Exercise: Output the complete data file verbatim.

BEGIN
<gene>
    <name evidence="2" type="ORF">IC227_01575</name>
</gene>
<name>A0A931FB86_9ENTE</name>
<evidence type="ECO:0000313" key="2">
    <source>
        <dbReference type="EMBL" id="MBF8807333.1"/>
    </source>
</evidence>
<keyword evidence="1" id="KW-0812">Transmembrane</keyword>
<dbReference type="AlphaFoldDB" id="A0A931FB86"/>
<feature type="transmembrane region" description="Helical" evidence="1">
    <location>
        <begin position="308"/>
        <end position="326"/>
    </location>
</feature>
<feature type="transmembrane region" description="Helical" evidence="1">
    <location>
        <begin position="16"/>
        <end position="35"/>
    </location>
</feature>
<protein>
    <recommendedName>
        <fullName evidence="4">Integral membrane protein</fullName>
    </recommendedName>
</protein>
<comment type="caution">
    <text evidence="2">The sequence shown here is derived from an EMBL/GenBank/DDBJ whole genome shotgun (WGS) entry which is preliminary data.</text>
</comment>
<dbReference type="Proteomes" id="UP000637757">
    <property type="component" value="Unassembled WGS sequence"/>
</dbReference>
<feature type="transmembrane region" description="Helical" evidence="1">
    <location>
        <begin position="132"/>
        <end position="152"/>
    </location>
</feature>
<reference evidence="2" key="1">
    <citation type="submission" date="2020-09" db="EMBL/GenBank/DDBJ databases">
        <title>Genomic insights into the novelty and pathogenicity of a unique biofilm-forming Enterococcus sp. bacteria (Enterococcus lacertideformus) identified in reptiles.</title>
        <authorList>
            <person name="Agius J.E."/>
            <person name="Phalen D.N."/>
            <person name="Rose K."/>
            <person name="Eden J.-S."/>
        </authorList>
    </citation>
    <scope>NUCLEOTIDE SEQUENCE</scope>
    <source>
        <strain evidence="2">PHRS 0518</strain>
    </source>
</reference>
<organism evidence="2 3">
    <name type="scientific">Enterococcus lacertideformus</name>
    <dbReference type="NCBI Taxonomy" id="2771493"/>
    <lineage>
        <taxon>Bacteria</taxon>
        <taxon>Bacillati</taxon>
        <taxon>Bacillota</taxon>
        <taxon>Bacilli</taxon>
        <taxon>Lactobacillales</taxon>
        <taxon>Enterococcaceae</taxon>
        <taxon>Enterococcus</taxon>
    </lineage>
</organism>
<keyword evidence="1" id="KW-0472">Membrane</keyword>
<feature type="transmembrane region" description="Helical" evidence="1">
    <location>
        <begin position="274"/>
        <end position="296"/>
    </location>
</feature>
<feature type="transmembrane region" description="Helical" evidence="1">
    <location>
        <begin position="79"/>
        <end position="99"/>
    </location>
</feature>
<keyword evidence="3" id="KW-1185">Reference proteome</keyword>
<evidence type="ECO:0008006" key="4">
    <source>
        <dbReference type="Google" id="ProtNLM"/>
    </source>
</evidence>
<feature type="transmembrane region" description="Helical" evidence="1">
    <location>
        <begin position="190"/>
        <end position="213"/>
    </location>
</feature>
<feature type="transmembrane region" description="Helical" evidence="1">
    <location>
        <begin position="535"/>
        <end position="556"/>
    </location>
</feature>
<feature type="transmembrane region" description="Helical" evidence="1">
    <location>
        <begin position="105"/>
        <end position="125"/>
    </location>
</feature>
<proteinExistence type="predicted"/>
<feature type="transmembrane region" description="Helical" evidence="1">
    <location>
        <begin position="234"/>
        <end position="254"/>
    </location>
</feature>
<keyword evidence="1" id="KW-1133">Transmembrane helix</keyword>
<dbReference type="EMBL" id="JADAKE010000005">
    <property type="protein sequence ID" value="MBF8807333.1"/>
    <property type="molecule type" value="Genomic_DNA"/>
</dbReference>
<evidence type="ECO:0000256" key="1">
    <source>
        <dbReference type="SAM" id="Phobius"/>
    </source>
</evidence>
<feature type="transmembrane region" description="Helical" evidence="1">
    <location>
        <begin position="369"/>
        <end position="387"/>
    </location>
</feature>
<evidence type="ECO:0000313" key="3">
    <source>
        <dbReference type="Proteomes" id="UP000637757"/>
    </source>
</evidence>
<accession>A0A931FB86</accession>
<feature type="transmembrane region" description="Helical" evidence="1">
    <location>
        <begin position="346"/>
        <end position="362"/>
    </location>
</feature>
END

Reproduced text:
<gene>
    <name evidence="2" type="ORF">IC227_01575</name>
</gene>
<name>A0A931FB86_9ENTE</name>
<evidence type="ECO:0000313" key="2">
    <source>
        <dbReference type="EMBL" id="MBF8807333.1"/>
    </source>
</evidence>
<keyword evidence="1" id="KW-0812">Transmembrane</keyword>
<dbReference type="AlphaFoldDB" id="A0A931FB86"/>
<feature type="transmembrane region" description="Helical" evidence="1">
    <location>
        <begin position="308"/>
        <end position="326"/>
    </location>
</feature>
<feature type="transmembrane region" description="Helical" evidence="1">
    <location>
        <begin position="16"/>
        <end position="35"/>
    </location>
</feature>
<protein>
    <recommendedName>
        <fullName evidence="4">Integral membrane protein</fullName>
    </recommendedName>
</protein>
<comment type="caution">
    <text evidence="2">The sequence shown here is derived from an EMBL/GenBank/DDBJ whole genome shotgun (WGS) entry which is preliminary data.</text>
</comment>
<dbReference type="Proteomes" id="UP000637757">
    <property type="component" value="Unassembled WGS sequence"/>
</dbReference>
<feature type="transmembrane region" description="Helical" evidence="1">
    <location>
        <begin position="132"/>
        <end position="152"/>
    </location>
</feature>
<reference evidence="2" key="1">
    <citation type="submission" date="2020-09" db="EMBL/GenBank/DDBJ databases">
        <title>Genomic insights into the novelty and pathogenicity of a unique biofilm-forming Enterococcus sp. bacteria (Enterococcus lacertideformus) identified in reptiles.</title>
        <authorList>
            <person name="Agius J.E."/>
            <person name="Phalen D.N."/>
            <person name="Rose K."/>
            <person name="Eden J.-S."/>
        </authorList>
    </citation>
    <scope>NUCLEOTIDE SEQUENCE</scope>
    <source>
        <strain evidence="2">PHRS 0518</strain>
    </source>
</reference>
<organism evidence="2 3">
    <name type="scientific">Enterococcus lacertideformus</name>
    <dbReference type="NCBI Taxonomy" id="2771493"/>
    <lineage>
        <taxon>Bacteria</taxon>
        <taxon>Bacillati</taxon>
        <taxon>Bacillota</taxon>
        <taxon>Bacilli</taxon>
        <taxon>Lactobacillales</taxon>
        <taxon>Enterococcaceae</taxon>
        <taxon>Enterococcus</taxon>
    </lineage>
</organism>
<keyword evidence="1" id="KW-0472">Membrane</keyword>
<feature type="transmembrane region" description="Helical" evidence="1">
    <location>
        <begin position="274"/>
        <end position="296"/>
    </location>
</feature>
<feature type="transmembrane region" description="Helical" evidence="1">
    <location>
        <begin position="79"/>
        <end position="99"/>
    </location>
</feature>
<keyword evidence="3" id="KW-1185">Reference proteome</keyword>
<evidence type="ECO:0008006" key="4">
    <source>
        <dbReference type="Google" id="ProtNLM"/>
    </source>
</evidence>
<feature type="transmembrane region" description="Helical" evidence="1">
    <location>
        <begin position="190"/>
        <end position="213"/>
    </location>
</feature>
<feature type="transmembrane region" description="Helical" evidence="1">
    <location>
        <begin position="535"/>
        <end position="556"/>
    </location>
</feature>
<feature type="transmembrane region" description="Helical" evidence="1">
    <location>
        <begin position="105"/>
        <end position="125"/>
    </location>
</feature>
<proteinExistence type="predicted"/>
<feature type="transmembrane region" description="Helical" evidence="1">
    <location>
        <begin position="234"/>
        <end position="254"/>
    </location>
</feature>
<keyword evidence="1" id="KW-1133">Transmembrane helix</keyword>
<dbReference type="EMBL" id="JADAKE010000005">
    <property type="protein sequence ID" value="MBF8807333.1"/>
    <property type="molecule type" value="Genomic_DNA"/>
</dbReference>
<evidence type="ECO:0000256" key="1">
    <source>
        <dbReference type="SAM" id="Phobius"/>
    </source>
</evidence>
<feature type="transmembrane region" description="Helical" evidence="1">
    <location>
        <begin position="369"/>
        <end position="387"/>
    </location>
</feature>
<evidence type="ECO:0000313" key="3">
    <source>
        <dbReference type="Proteomes" id="UP000637757"/>
    </source>
</evidence>
<accession>A0A931FB86</accession>
<feature type="transmembrane region" description="Helical" evidence="1">
    <location>
        <begin position="346"/>
        <end position="362"/>
    </location>
</feature>